Podcasts & RSS Feeds
Most Active Stories
- No, Chinese investors aren't 'buying up Detroit' – but they do have an eye on the Motor City
- The average Michigan family needs $52,330 a year to 'make ends meet'
- Here are our 10 favorite photos of what your winter looks like
- Michigan's Attorney General is risking his political future over the gay marriage case
- What all the snow and ice will mean for Great Lakes water levels
Mon April 23, 2012
There's a new player in Michigan's electricity market
A new energy company has moved into the residential power market in Michigan.
Glacial Energy has been operating in Michigan since 2008. But now they’re offering their services directly to households, too.
Glacial Energy regulatory affairs manager Derek Smiertka says the company only operates at the retail level—and that means they can generally offer cheaper rates than the big utilities.
“We purchase it [power] there, it’s just like any other commodity. Oranges, gasoline, anything,” Smiertka says. “And we’re able to purchase at a better rate that we price directly to our customers, individual customers.”
But Smiertka says Glacial is hampered by a state law that allows only 10% of energy on the market to be sold competitively.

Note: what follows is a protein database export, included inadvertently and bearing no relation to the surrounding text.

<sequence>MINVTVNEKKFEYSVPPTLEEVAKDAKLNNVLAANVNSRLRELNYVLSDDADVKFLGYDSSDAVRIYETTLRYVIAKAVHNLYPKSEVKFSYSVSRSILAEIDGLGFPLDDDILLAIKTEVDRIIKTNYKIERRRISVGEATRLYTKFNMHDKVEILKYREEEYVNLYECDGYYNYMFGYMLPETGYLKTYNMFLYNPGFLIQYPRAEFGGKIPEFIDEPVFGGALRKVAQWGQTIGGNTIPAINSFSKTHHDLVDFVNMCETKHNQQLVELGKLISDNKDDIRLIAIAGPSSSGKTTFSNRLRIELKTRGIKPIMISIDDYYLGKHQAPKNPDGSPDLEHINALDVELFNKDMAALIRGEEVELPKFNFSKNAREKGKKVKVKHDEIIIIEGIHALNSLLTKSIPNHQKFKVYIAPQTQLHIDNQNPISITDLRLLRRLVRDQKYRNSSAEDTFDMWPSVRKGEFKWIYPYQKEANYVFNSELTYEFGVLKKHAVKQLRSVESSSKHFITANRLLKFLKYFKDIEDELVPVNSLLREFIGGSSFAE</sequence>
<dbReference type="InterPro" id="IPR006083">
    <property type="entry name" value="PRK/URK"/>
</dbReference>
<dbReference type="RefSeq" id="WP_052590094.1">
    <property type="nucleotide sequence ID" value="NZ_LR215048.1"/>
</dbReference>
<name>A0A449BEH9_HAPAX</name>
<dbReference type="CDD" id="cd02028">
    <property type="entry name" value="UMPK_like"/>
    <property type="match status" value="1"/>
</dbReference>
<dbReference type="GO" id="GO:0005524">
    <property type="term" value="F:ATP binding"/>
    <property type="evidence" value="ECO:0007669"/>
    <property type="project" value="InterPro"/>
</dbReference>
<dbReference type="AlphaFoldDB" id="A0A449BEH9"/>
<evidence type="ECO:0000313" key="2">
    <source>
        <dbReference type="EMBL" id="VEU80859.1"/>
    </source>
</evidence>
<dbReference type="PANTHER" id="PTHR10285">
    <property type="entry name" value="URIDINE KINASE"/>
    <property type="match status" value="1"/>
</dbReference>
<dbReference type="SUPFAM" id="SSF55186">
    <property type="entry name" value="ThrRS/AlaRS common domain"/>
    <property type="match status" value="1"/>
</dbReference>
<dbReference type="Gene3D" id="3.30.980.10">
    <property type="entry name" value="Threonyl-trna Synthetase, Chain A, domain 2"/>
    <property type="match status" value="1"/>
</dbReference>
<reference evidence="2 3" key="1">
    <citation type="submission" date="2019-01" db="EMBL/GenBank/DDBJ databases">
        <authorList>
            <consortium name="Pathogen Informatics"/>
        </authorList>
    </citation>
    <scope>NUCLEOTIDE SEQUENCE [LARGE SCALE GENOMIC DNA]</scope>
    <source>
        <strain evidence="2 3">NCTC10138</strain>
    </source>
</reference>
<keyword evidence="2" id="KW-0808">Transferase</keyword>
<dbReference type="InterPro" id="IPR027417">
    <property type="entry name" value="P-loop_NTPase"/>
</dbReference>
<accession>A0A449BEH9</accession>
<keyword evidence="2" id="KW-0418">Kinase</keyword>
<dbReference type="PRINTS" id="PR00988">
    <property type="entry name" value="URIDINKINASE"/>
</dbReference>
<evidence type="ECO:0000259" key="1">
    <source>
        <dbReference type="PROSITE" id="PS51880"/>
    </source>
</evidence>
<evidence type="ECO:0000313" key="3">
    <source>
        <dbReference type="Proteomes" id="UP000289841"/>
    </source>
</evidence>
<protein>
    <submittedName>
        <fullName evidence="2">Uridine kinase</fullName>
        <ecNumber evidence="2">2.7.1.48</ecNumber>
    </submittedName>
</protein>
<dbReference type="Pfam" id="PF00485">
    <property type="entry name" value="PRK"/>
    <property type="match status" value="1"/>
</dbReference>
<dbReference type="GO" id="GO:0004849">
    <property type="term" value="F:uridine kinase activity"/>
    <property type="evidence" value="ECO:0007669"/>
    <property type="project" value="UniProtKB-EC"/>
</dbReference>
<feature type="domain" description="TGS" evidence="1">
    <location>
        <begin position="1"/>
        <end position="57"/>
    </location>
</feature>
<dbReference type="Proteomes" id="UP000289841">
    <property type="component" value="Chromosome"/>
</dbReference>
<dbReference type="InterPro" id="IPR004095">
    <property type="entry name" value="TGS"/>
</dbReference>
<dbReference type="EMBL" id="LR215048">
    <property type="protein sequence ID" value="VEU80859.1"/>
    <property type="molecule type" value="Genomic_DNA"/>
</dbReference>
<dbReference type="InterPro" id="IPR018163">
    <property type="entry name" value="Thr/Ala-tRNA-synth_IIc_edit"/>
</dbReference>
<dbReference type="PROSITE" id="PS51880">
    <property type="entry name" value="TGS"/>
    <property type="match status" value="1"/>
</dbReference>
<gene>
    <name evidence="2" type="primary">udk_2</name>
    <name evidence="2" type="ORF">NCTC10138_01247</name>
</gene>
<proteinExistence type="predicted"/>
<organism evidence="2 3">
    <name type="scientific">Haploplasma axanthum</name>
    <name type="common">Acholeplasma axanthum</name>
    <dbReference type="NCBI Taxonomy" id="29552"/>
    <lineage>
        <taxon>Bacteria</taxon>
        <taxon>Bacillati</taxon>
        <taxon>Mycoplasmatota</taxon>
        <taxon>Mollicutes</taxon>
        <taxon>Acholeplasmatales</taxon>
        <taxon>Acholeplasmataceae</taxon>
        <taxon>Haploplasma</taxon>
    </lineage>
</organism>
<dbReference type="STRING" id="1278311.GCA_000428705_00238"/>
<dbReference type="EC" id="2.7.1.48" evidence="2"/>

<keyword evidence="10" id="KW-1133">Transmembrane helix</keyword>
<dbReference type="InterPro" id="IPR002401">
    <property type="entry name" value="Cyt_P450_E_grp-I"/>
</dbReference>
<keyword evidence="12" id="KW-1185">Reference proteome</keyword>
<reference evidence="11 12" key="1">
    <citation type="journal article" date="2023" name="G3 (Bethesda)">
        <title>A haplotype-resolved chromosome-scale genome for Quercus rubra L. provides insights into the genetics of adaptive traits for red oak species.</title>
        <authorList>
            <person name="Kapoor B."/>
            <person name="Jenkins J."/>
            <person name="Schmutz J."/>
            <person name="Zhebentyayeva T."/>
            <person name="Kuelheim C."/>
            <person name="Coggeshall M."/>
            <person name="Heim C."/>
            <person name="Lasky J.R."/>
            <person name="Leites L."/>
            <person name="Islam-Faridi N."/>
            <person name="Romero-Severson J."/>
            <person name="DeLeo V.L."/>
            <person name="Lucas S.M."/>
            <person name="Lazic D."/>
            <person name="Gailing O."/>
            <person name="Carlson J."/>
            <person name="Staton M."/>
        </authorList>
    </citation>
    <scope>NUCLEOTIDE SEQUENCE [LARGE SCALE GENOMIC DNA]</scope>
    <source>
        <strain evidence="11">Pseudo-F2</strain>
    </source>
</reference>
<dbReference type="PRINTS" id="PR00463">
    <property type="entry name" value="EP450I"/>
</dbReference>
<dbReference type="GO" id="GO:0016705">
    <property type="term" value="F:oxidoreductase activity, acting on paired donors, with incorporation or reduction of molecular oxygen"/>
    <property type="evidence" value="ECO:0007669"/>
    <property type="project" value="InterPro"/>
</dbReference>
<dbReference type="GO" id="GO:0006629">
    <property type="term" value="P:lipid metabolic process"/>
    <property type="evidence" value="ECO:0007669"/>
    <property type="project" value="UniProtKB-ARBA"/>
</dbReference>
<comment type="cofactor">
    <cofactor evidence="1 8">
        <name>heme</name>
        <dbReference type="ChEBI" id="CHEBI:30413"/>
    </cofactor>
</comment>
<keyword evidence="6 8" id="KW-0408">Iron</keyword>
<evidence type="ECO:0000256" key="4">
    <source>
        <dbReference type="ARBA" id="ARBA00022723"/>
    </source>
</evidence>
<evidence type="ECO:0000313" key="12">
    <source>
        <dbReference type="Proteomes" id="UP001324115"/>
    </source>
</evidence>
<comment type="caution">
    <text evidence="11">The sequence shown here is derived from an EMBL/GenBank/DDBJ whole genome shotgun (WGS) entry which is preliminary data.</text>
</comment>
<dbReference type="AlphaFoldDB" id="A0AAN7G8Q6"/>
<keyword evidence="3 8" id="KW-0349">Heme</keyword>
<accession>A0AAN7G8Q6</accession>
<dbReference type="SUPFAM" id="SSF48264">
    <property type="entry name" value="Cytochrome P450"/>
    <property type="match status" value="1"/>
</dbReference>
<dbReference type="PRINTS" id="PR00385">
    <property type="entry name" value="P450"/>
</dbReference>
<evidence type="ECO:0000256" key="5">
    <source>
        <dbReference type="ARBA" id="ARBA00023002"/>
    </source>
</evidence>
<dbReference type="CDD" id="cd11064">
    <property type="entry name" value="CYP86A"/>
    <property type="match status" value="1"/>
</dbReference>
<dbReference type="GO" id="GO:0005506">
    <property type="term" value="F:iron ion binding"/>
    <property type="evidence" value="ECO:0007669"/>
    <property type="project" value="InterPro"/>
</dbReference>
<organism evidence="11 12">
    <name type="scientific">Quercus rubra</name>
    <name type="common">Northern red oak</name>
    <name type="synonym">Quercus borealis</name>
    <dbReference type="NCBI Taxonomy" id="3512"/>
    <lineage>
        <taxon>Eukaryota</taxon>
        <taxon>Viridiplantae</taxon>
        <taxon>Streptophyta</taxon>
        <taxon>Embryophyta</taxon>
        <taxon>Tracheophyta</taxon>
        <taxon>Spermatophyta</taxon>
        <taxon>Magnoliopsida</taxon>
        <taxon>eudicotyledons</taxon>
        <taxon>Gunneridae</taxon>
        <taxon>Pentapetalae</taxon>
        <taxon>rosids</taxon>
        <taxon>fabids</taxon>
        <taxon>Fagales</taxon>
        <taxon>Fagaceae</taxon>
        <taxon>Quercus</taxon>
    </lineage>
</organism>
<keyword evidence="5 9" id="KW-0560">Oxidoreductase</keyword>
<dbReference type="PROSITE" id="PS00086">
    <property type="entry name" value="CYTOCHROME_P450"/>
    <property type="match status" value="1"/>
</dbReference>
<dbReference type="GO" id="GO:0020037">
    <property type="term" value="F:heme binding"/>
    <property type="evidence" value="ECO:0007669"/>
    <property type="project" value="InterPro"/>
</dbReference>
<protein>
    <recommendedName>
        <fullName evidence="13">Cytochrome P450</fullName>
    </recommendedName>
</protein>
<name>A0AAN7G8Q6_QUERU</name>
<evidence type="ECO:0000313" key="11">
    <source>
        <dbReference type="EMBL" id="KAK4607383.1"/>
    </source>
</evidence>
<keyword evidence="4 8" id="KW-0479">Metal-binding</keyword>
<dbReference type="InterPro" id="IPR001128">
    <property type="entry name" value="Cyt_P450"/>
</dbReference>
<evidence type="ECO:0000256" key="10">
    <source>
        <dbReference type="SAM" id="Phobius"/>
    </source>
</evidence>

Glacial and other alternative electricity suppliers are pushing legislation that would raise the cap.
“The cap level imposed significant limitations on the number of Michigan customers having access to competitive, open electricity market, resulting in government picking winners and losers, hampering robust economic development,” according to a “legislative overview” posted on Glacial’s Michigan website.
But the state’s utilities say that 10% cap exists for a good reason. They say lifting the cap would discourage the state’s energy providers from making necessary investments in the power grid.
“We just don't think that short-term market conditions should be the basis by which Michigan's energy policy is made,” wrote DTE spokesman Alejandro Bodipo-Memba in an e-mail.
“These marketers are primarily interested in making a quick buck by offering lower prices to a small, select group of customers at the expense of everyone else. That's not competition at all. That’s trying to game the system.”